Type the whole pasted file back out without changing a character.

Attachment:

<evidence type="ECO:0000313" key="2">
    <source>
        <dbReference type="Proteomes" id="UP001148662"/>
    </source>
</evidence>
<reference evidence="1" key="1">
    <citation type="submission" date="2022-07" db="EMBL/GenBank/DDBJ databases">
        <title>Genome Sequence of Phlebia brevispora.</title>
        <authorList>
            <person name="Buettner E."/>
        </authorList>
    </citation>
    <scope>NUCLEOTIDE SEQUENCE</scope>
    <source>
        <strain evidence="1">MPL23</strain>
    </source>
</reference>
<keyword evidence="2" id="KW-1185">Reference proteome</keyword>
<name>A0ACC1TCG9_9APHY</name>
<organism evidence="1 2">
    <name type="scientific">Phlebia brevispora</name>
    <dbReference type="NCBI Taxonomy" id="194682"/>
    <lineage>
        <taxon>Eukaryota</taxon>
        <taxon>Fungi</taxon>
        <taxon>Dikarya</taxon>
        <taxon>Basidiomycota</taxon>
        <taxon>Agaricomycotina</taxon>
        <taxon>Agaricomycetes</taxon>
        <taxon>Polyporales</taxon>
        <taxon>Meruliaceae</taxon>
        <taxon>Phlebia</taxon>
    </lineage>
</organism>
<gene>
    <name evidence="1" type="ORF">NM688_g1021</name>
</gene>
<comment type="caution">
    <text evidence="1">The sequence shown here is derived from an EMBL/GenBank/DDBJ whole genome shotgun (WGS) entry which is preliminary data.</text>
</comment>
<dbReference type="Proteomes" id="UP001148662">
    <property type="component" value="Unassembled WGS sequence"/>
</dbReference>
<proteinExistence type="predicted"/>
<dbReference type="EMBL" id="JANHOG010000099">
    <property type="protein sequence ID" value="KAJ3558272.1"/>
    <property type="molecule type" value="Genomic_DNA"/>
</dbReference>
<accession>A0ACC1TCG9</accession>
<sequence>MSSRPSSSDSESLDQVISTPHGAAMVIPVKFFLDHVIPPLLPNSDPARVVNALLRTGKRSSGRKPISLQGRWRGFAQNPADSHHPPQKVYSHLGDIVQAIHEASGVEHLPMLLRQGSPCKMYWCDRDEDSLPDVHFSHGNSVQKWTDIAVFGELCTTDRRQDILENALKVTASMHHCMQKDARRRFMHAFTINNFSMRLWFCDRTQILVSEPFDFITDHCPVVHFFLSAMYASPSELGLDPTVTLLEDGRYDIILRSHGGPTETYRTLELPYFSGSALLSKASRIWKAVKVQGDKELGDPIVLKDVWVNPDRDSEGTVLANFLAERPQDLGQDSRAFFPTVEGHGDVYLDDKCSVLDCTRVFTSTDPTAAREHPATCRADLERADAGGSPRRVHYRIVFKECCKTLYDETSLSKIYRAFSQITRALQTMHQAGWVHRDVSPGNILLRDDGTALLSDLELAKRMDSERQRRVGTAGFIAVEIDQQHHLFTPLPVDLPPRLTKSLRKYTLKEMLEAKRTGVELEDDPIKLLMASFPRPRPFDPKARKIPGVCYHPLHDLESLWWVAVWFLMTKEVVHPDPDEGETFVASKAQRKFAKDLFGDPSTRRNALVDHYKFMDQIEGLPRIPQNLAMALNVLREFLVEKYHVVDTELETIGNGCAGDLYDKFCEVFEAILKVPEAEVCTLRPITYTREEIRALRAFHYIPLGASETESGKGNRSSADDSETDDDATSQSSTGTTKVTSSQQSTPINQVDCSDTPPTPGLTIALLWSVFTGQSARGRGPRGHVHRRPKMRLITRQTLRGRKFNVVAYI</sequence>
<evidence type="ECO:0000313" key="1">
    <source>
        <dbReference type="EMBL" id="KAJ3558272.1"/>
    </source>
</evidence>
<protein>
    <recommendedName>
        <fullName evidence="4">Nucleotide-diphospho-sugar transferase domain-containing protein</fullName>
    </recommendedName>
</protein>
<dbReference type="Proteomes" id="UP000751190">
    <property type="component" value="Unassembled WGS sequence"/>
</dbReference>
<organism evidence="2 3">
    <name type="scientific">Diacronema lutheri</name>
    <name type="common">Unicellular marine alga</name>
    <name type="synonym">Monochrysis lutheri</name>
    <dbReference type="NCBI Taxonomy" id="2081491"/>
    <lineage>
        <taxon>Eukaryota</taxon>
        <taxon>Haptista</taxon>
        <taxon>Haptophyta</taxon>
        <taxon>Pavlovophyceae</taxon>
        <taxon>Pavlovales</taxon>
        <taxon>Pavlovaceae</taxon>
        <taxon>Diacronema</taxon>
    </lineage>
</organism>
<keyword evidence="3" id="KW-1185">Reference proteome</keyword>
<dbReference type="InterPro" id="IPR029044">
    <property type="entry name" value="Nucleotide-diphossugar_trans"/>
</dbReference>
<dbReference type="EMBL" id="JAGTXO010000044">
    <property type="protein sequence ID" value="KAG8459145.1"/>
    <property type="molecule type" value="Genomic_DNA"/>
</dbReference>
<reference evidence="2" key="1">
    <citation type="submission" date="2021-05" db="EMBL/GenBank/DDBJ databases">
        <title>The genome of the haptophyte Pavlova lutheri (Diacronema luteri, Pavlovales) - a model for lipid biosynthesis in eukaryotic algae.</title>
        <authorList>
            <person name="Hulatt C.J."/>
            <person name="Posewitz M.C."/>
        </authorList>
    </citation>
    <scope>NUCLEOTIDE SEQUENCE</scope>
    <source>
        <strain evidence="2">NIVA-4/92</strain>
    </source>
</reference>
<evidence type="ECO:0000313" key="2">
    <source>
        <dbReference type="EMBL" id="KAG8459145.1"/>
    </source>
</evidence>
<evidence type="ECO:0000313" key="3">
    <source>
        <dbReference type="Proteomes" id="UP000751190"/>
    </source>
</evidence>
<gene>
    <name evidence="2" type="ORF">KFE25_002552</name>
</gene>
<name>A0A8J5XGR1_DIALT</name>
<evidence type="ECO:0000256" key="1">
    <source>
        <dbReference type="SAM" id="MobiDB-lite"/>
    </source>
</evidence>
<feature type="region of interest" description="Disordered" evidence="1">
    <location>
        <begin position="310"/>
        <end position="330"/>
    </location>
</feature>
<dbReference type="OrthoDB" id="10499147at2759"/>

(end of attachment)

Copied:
<evidence type="ECO:0000313" key="2">
    <source>
        <dbReference type="Proteomes" id="UP001148662"/>
    </source>
</evidence>
<reference evidence="1" key="1">
    <citation type="submission" date="2022-07" db="EMBL/GenBank/DDBJ databases">
        <title>Genome Sequence of Phlebia brevispora.</title>
        <authorList>
            <person name="Buettner E."/>
        </authorList>
    </citation>
    <scope>NUCLEOTIDE SEQUENCE</scope>
    <source>
        <strain evidence="1">MPL23</strain>
    </source>
</reference>
<keyword evidence="2" id="KW-1185">Reference proteome</keyword>
<name>A0ACC1TCG9_9APHY</name>
<organism evidence="1 2">
    <name type="scientific">Phlebia brevispora</name>
    <dbReference type="NCBI Taxonomy" id="194682"/>
    <lineage>
        <taxon>Eukaryota</taxon>
        <taxon>Fungi</taxon>
        <taxon>Dikarya</taxon>
        <taxon>Basidiomycota</taxon>
        <taxon>Agaricomycotina</taxon>
        <taxon>Agaricomycetes</taxon>
        <taxon>Polyporales</taxon>
        <taxon>Meruliaceae</taxon>
        <taxon>Phlebia</taxon>
    </lineage>
</organism>
<gene>
    <name evidence="1" type="ORF">NM688_g1021</name>
</gene>
<comment type="caution">
    <text evidence="1">The sequence shown here is derived from an EMBL/GenBank/DDBJ whole genome shotgun (WGS) entry which is preliminary data.</text>
</comment>
<dbReference type="Proteomes" id="UP001148662">
    <property type="component" value="Unassembled WGS sequence"/>
</dbReference>
<proteinExistence type="predicted"/>
<dbReference type="EMBL" id="JANHOG010000099">
    <property type="protein sequence ID" value="KAJ3558272.1"/>
    <property type="molecule type" value="Genomic_DNA"/>
</dbReference>
<accession>A0ACC1TCG9</accession>
<sequence>MSSRPSSSDSESLDQVISTPHGAAMVIPVKFFLDHVIPPLLPNSDPARVVNALLRTGKRSSGRKPISLQGRWRGFAQNPADSHHPPQKVYSHLGDIVQAIHEASGVEHLPMLLRQGSPCKMYWCDRDEDSLPDVHFSHGNSVQKWTDIAVFGELCTTDRRQDILENALKVTASMHHCMQKDARRRFMHAFTINNFSMRLWFCDRTQILVSEPFDFITDHCPVVHFFLSAMYASPSELGLDPTVTLLEDGRYDIILRSHGGPTETYRTLELPYFSGSALLSKASRIWKAVKVQGDKELGDPIVLKDVWVNPDRDSEGTVLANFLAERPQDLGQDSRAFFPTVEGHGDVYLDDKCSVLDCTRVFTSTDPTAAREHPATCRADLERADAGGSPRRVHYRIVFKECCKTLYDETSLSKIYRAFSQITRALQTMHQAGWVHRDVSPGNILLRDDGTALLSDLELAKRMDSERQRRVGTAGFIAVEIDQQHHLFTPLPVDLPPRLTKSLRKYTLKEMLEAKRTGVELEDDPIKLLMASFPRPRPFDPKARKIPGVCYHPLHDLESLWWVAVWFLMTKEVVHPDPDEGETFVASKAQRKFAKDLFGDPSTRRNALVDHYKFMDQIEGLPRIPQNLAMALNVLREFLVEKYHVVDTELETIGNGCAGDLYDKFCEVFEAILKVPEAEVCTLRPITYTREEIRALRAFHYIPLGASETESGKGNRSSADDSETDDDATSQSSTGTTKVTSSQQSTPINQVDCSDTPPTPGLTIALLWSVFTGQSARGRGPRGHVHRRPKMRLITRQTLRGRKFNVVAYI</sequence>
<evidence type="ECO:0000313" key="1">
    <source>
        <dbReference type="EMBL" id="KAJ3558272.1"/>
    </source>
</evidence>
<protein>
    <recommendedName>
        <fullName evidence="4">Nucleotide-diphospho-sugar transferase domain-containing protein</fullName>
    </recommendedName>
</protein>
<dbReference type="Proteomes" id="UP000751190">
    <property type="component" value="Unassembled WGS sequence"/>
</dbReference>
<organism evidence="2 3">
    <name type="scientific">Diacronema lutheri</name>
    <name type="common">Unicellular marine alga</name>
    <name type="synonym">Monochrysis lutheri</name>
    <dbReference type="NCBI Taxonomy" id="2081491"/>
    <lineage>
        <taxon>Eukaryota</taxon>
        <taxon>Haptista</taxon>
        <taxon>Haptophyta</taxon>
        <taxon>Pavlovophyceae</taxon>
        <taxon>Pavlovales</taxon>
        <taxon>Pavlovaceae</taxon>
        <taxon>Diacronema</taxon>
    </lineage>
</organism>
<keyword evidence="3" id="KW-1185">Reference proteome</keyword>
<dbReference type="InterPro" id="IPR029044">
    <property type="entry name" value="Nucleotide-diphossugar_trans"/>
</dbReference>
<dbReference type="EMBL" id="JAGTXO010000044">
    <property type="protein sequence ID" value="KAG8459145.1"/>
    <property type="molecule type" value="Genomic_DNA"/>
</dbReference>
<reference evidence="2" key="1">
    <citation type="submission" date="2021-05" db="EMBL/GenBank/DDBJ databases">
        <title>The genome of the haptophyte Pavlova lutheri (Diacronema luteri, Pavlovales) - a model for lipid biosynthesis in eukaryotic algae.</title>
        <authorList>
            <person name="Hulatt C.J."/>
            <person name="Posewitz M.C."/>
        </authorList>
    </citation>
    <scope>NUCLEOTIDE SEQUENCE</scope>
    <source>
        <strain evidence="2">NIVA-4/92</strain>
    </source>
</reference>
<evidence type="ECO:0000313" key="2">
    <source>
        <dbReference type="EMBL" id="KAG8459145.1"/>
    </source>
</evidence>
<evidence type="ECO:0000313" key="3">
    <source>
        <dbReference type="Proteomes" id="UP000751190"/>
    </source>
</evidence>
<gene>
    <name evidence="2" type="ORF">KFE25_002552</name>
</gene>
<name>A0A8J5XGR1_DIALT</name>
<evidence type="ECO:0000256" key="1">
    <source>
        <dbReference type="SAM" id="MobiDB-lite"/>
    </source>
</evidence>
<feature type="region of interest" description="Disordered" evidence="1">
    <location>
        <begin position="310"/>
        <end position="330"/>
    </location>
</feature>
<dbReference type="OrthoDB" id="10499147at2759"/>